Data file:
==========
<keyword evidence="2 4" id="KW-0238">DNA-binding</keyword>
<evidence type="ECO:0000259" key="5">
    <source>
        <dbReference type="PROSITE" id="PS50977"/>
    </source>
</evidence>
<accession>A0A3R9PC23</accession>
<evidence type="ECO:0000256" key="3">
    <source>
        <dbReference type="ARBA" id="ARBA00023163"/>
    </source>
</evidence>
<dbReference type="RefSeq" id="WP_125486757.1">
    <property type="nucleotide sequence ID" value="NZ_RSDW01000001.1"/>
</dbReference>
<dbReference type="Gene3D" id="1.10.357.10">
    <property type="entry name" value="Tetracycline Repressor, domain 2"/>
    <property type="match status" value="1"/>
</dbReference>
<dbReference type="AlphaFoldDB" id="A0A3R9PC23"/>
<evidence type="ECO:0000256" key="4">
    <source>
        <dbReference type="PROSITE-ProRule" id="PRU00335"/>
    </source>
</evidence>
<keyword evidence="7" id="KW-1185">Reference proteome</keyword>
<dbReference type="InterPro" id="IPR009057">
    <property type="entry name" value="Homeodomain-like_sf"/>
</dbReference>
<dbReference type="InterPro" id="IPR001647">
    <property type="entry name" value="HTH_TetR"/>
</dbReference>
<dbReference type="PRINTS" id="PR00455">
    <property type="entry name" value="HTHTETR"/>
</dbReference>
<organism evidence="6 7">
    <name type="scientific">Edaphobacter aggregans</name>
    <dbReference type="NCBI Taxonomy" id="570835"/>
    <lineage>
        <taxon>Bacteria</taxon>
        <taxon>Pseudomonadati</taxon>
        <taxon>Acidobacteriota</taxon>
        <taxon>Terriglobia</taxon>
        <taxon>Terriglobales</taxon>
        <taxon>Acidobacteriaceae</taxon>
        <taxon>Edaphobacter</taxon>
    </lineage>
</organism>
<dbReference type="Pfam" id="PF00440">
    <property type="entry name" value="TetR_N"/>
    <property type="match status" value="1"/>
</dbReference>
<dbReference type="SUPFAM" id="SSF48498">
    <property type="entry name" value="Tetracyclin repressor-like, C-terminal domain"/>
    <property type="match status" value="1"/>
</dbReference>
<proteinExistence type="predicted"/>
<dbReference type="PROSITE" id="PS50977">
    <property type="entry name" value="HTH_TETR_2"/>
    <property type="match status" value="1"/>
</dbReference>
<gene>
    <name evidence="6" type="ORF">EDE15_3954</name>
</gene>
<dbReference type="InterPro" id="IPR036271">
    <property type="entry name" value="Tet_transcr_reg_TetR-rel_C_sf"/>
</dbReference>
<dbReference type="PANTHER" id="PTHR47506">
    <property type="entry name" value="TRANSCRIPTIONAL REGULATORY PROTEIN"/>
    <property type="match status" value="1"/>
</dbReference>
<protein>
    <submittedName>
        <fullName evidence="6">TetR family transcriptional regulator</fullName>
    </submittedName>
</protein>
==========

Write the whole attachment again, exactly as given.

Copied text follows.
<keyword evidence="2 4" id="KW-0238">DNA-binding</keyword>
<evidence type="ECO:0000259" key="5">
    <source>
        <dbReference type="PROSITE" id="PS50977"/>
    </source>
</evidence>
<accession>A0A3R9PC23</accession>
<evidence type="ECO:0000256" key="3">
    <source>
        <dbReference type="ARBA" id="ARBA00023163"/>
    </source>
</evidence>
<dbReference type="RefSeq" id="WP_125486757.1">
    <property type="nucleotide sequence ID" value="NZ_RSDW01000001.1"/>
</dbReference>
<dbReference type="Gene3D" id="1.10.357.10">
    <property type="entry name" value="Tetracycline Repressor, domain 2"/>
    <property type="match status" value="1"/>
</dbReference>
<dbReference type="AlphaFoldDB" id="A0A3R9PC23"/>
<evidence type="ECO:0000256" key="4">
    <source>
        <dbReference type="PROSITE-ProRule" id="PRU00335"/>
    </source>
</evidence>
<keyword evidence="7" id="KW-1185">Reference proteome</keyword>
<dbReference type="InterPro" id="IPR009057">
    <property type="entry name" value="Homeodomain-like_sf"/>
</dbReference>
<dbReference type="InterPro" id="IPR001647">
    <property type="entry name" value="HTH_TetR"/>
</dbReference>
<dbReference type="PRINTS" id="PR00455">
    <property type="entry name" value="HTHTETR"/>
</dbReference>
<organism evidence="6 7">
    <name type="scientific">Edaphobacter aggregans</name>
    <dbReference type="NCBI Taxonomy" id="570835"/>
    <lineage>
        <taxon>Bacteria</taxon>
        <taxon>Pseudomonadati</taxon>
        <taxon>Acidobacteriota</taxon>
        <taxon>Terriglobia</taxon>
        <taxon>Terriglobales</taxon>
        <taxon>Acidobacteriaceae</taxon>
        <taxon>Edaphobacter</taxon>
    </lineage>
</organism>
<dbReference type="Pfam" id="PF00440">
    <property type="entry name" value="TetR_N"/>
    <property type="match status" value="1"/>
</dbReference>
<dbReference type="SUPFAM" id="SSF48498">
    <property type="entry name" value="Tetracyclin repressor-like, C-terminal domain"/>
    <property type="match status" value="1"/>
</dbReference>
<proteinExistence type="predicted"/>
<dbReference type="PROSITE" id="PS50977">
    <property type="entry name" value="HTH_TETR_2"/>
    <property type="match status" value="1"/>
</dbReference>
<gene>
    <name evidence="6" type="ORF">EDE15_3954</name>
</gene>
<dbReference type="InterPro" id="IPR036271">
    <property type="entry name" value="Tet_transcr_reg_TetR-rel_C_sf"/>
</dbReference>
<dbReference type="PANTHER" id="PTHR47506">
    <property type="entry name" value="TRANSCRIPTIONAL REGULATORY PROTEIN"/>
    <property type="match status" value="1"/>
</dbReference>
<protein>
    <submittedName>
        <fullName evidence="6">TetR family transcriptional regulator</fullName>
    </submittedName>
</protein>